Ripple is the catchall name for the cryptocurrency platform, the transactional protocol for which is actually XRP, in the same fashion as Ethereum is the name for the platform that facilitates trades in Ether. Like other cryptocurrencies, Ripple is built atop the idea of a distributed ledger network which requires various parties to participate in validating transactions, rather than any singular centralized authority. That facilitates transactions all over the world, and transfer fees are far cheaper than the likes of bitcoin. Unlike other cryptocurrencies, XRP transfers are effectively immediate, requiring no typical confirmation time. Ripple was originally founded by a single company, Ripple Labs, and continues to be backed by it, rather than the larger network of developers that continue bitcoin’s development. It also doesn’t have a fluctuating amount of its currency in existence. Where bitcoin has a continually growing pool with an eventual maximum, and Ethereum theoretically has no limit, Ripple was created with all of its 100 billion XRP tokens right out of the gate. That number is maintained with no mining and most of the tokens are owned and held by Ripple Labs itself — around 60 billion at the latest count. Even at the recently reduced value of around half a dollar per XRP, that means Ripple Labs is currently sitting on around $20 billion worth of the cryptocurrency (note: Ripple’s price crashed hard recently, and may be worth far less than $60 billion by time you read this). It holds 55 billion XRP in an escrow account, which allows it to sell up to a billion per month if it so chooses in order to fund new projects and acquisitions. Selling such an amount would likely have a drastic effect on the cryptocurrency’s value, and isn’t something Ripple Labs plans to do anytime soon. In actuality, Ripple Labs is looking to leverage the technology behind XRP to allow for faster banking transactions around the world. While Bitcoin and other cryptocurrencies are built on the idea of separating financial transactions from the financial organizations of traditional currencies, Ripple is almost the opposite in every sense. XRP by Ripple price can be found on this page alongside the market capitalization and additional stats.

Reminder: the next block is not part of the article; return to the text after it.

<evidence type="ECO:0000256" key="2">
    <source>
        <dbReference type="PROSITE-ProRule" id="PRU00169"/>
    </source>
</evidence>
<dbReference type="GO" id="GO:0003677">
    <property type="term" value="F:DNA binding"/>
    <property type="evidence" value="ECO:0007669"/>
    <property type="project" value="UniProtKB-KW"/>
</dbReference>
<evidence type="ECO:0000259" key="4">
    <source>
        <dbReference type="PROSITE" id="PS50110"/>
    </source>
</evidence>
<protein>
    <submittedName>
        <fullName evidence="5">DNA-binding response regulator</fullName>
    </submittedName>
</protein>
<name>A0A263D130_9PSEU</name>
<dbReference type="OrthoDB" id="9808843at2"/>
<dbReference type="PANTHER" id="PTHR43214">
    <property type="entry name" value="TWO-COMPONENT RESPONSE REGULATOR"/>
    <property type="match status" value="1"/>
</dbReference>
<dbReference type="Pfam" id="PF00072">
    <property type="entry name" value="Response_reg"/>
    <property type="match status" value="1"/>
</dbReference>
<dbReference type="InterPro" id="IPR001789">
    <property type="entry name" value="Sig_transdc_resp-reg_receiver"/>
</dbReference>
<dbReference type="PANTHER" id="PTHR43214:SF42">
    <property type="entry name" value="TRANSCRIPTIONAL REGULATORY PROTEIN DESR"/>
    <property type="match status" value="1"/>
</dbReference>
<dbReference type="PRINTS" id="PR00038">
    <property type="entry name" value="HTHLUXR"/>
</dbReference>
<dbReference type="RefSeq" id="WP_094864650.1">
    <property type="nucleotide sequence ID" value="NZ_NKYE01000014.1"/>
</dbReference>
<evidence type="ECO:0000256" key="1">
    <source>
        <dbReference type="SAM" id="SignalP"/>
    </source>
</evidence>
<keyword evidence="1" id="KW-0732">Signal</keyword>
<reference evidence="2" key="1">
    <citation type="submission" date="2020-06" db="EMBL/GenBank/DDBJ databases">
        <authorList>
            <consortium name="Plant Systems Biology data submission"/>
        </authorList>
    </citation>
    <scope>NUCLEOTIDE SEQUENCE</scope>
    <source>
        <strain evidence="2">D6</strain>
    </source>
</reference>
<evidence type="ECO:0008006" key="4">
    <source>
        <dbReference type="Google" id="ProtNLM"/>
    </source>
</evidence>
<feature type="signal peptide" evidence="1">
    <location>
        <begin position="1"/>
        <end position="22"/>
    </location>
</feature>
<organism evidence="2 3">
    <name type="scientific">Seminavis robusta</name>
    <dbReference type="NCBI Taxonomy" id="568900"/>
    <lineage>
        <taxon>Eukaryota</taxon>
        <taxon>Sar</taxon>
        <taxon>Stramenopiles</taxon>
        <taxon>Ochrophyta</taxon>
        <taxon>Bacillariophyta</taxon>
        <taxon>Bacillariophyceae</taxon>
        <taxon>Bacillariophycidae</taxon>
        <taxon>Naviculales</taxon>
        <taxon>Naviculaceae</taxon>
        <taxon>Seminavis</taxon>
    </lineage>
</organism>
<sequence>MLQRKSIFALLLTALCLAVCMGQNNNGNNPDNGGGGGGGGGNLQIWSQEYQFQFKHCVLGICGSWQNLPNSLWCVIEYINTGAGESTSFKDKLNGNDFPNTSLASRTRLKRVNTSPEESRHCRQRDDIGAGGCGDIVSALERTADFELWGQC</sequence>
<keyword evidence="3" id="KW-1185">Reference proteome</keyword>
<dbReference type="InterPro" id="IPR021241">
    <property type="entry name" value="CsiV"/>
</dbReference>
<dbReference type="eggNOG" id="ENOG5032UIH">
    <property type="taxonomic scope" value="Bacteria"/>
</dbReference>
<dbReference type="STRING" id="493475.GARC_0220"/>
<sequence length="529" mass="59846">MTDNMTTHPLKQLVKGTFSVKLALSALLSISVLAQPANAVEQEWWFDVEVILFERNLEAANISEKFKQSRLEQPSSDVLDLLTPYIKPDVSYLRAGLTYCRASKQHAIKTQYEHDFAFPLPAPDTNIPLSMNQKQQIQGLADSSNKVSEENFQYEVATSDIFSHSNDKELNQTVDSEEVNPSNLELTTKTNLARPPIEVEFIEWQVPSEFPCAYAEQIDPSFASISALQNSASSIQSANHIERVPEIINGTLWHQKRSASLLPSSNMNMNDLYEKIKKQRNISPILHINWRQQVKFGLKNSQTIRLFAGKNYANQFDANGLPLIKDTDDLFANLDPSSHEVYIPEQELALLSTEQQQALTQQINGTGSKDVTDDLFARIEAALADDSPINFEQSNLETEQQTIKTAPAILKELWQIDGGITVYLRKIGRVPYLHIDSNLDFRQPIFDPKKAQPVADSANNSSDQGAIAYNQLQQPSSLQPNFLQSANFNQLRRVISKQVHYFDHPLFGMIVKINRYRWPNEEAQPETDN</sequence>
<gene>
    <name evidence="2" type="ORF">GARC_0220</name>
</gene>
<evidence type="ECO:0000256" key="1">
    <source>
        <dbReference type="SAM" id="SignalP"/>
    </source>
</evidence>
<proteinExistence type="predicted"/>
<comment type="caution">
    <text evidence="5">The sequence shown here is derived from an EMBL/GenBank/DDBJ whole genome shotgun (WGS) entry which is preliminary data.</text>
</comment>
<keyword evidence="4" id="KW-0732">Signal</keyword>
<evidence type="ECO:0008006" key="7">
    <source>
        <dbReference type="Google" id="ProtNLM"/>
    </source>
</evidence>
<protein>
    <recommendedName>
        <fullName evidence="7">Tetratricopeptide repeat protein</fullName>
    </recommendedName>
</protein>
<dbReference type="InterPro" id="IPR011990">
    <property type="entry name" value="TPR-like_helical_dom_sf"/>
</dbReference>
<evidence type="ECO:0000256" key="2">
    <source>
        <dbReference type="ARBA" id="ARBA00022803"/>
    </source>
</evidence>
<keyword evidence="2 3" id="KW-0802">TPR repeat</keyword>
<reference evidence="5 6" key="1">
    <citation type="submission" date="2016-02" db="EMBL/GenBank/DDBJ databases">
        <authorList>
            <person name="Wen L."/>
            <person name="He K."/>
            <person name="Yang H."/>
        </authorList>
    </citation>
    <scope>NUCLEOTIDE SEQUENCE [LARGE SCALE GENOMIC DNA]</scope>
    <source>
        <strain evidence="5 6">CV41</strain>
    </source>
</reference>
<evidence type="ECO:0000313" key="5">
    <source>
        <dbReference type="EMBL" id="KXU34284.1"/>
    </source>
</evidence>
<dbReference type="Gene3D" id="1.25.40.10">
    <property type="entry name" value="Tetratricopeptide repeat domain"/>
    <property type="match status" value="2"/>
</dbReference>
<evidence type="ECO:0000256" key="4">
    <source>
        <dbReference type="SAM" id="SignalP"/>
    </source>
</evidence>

Stakenet launched in March of 2018 by building off of a POSWallet (POSW) to Stakenet (XSN) coin swap. The Stakenet blockchain was created from the swap and is a modified blockchain based on Bitcoin. POSWallet was the original incarnation of Stakenet and offered a staking wallet that served over 100 of the most popular and common cryptocurrencies. The complete number of POSW coins in distribution grew to 250 million, so the developers burned coins from their wallet to lower the circulation to 70 million. Unfortunately, the website for the POSWallet was hacked, resulting in the team leaving the project. Instead of completely abandoning it, the developers rebuilt the blockchain from the ground up with better features and have now migrated POSW to the superior XSN. The digital coin that powers the Stakenet platform is XSN. It features completely secure Trustless Proof of Stake and is compatible with the Lightning Network, which allows for instant transactions with little to no fees associated with them. XSN will be used to pay for any services on the platform. It can interact with other coins, which will make for many amazing opportunities for investors utilizing the program. For example, by using the platform’s Cross Chain Proof of Stake, holders can stake XSN and earn Bitcoin rewards. Users will also be able to pay anyone using any cryptocurrency just by having XSN. The coin will offer incredible flexibility in the way that it interacts with other cryptocurrencies.